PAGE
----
1. Bite the bullet and collect user data from the start. Most websites deal with a “cold-start” problem, since they don’t require a user to register or log in. In travel, for example, users might search for flights from New York to Honolulu, but it’s one search, and the user remains anonymous to that website. They might leave, come back three weeks later, and do another search. That website will have a difficult time correlating those two searches. Hopper decided to go mobile only, and since a user has to log into its app and Hopper knows every device ID, it collects a huge amount of personalized information. About 70 percent of Hopper’s users sign up for push notifications and alerts for trips, allowing Hopper to take otherwise small correlations and feed them into its algorithm.

2. Don’t be afraid to start small. From Hopper’s Smith: Users may only start with one search, but Hopper will push dozens of notifications about it, and “start recommending alternatives and things to users and consumers and training that algorithm from there. We realized somewhat early on that it’s very hard to get a user to put their entire consideration set in a search box. They’ll give you one destination, maybe one pair of dates, but it’s very difficult to get them to sit there for an hour to tell you every place they’re considering traveling to. But we knew we had this way to communicate with them over several months via the push notifications. It started off really slow. We took baby steps into the AI, into the machine learning. Looking at users who were watching flights from places like New York to Honolulu, which just objectively, we know that’s a 10-hour flight. We know that’s probably about $1,000. We know it’s a beach destination. We started saying things like, ‘You’re not buying this flight; have you thought about flying to Miami? That’s about $200 and two hours away.’ We sold more flights to Miami than to Honolulu when we did that.”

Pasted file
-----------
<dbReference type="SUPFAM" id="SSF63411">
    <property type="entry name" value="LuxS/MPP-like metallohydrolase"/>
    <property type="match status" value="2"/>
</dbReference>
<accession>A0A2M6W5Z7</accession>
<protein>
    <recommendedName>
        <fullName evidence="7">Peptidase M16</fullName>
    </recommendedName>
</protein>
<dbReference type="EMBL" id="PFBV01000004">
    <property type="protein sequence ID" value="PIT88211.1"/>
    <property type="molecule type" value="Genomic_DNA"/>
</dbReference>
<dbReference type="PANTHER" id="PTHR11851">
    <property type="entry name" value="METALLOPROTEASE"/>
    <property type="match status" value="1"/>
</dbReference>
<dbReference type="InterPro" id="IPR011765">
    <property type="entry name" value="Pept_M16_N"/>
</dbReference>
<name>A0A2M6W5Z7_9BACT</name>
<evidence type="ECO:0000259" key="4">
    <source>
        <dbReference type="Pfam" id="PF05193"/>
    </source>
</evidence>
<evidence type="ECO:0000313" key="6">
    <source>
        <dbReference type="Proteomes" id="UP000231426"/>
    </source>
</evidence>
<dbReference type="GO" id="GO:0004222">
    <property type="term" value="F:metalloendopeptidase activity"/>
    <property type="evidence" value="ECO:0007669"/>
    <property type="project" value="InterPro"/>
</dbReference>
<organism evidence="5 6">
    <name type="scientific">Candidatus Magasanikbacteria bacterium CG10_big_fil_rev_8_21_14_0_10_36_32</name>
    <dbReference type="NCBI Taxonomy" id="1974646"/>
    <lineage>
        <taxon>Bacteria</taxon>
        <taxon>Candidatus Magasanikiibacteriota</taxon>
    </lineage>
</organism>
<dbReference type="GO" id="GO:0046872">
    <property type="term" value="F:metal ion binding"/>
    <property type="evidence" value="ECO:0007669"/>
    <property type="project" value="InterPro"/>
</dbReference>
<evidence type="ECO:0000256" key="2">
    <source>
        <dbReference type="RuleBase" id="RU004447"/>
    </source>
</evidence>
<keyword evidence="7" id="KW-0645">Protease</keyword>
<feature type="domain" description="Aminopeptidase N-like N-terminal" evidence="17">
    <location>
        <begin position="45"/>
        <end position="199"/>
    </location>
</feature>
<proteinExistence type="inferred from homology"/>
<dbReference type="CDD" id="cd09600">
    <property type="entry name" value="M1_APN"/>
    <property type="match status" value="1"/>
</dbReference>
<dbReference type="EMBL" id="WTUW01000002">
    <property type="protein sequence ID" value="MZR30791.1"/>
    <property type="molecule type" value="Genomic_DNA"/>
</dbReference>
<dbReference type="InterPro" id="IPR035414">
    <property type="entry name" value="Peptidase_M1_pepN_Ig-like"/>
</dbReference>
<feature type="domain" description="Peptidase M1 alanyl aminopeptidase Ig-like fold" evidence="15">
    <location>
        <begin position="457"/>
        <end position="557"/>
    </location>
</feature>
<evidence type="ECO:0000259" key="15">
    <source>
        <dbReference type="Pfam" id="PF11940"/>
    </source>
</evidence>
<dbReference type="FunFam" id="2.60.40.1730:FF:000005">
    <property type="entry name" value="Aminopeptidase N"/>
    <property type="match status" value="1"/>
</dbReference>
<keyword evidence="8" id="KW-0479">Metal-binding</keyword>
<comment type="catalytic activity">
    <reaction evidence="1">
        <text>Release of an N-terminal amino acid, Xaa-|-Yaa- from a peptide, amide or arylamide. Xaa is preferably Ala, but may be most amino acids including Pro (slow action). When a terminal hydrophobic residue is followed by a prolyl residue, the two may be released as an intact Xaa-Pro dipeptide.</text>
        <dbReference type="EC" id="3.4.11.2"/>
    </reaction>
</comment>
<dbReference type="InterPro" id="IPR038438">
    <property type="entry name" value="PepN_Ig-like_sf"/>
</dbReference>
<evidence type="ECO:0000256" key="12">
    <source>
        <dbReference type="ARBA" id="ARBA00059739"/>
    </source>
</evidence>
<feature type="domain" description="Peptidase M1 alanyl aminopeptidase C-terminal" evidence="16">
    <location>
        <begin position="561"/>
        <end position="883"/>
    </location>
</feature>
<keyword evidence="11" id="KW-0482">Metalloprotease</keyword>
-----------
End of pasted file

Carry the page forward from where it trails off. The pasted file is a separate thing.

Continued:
3. It pays to be patient. From Smith: “To think that we just got a user to install our app from a digital marketing campaign, and all we ask them to do is watch the trip and sign up for push notifications.” More than half the time, Hopper tells the user to wait for a better price. “We’re talking about month three, month six, users started booking the trips they watch with us. … It took six months for us, to trusting our own product,” he said. It was a painfully slow start, and conversion was low, but it was worth it.

4. If what you have doesn’t appear unique, start somewhere. Hopper started purchasing data that was otherwise available publicly from the industry’s GDS. But Hopper started saving it for five years to track patterns, and then on top of that reengaged users through push notifications to start getting superior data. Smith’s advice for another company: Look for where “you have enough interactions with enough users to have an algorithm that becomes sufficiently intelligent to [impact your] business.”

5. Personalize engagement, and learn from there. Hopper can track whether you prefer more or less communication, and will adjust notifications accordingly. Also, according to Smith: “Some users give you lots of indications that they’re flexible by watching and searching for multiple things. Other users don’t, and you’re taking these small correlations you’ve seen from other flexible users and sending push notifications and applying that to these users who, from all indications, are not flexible.”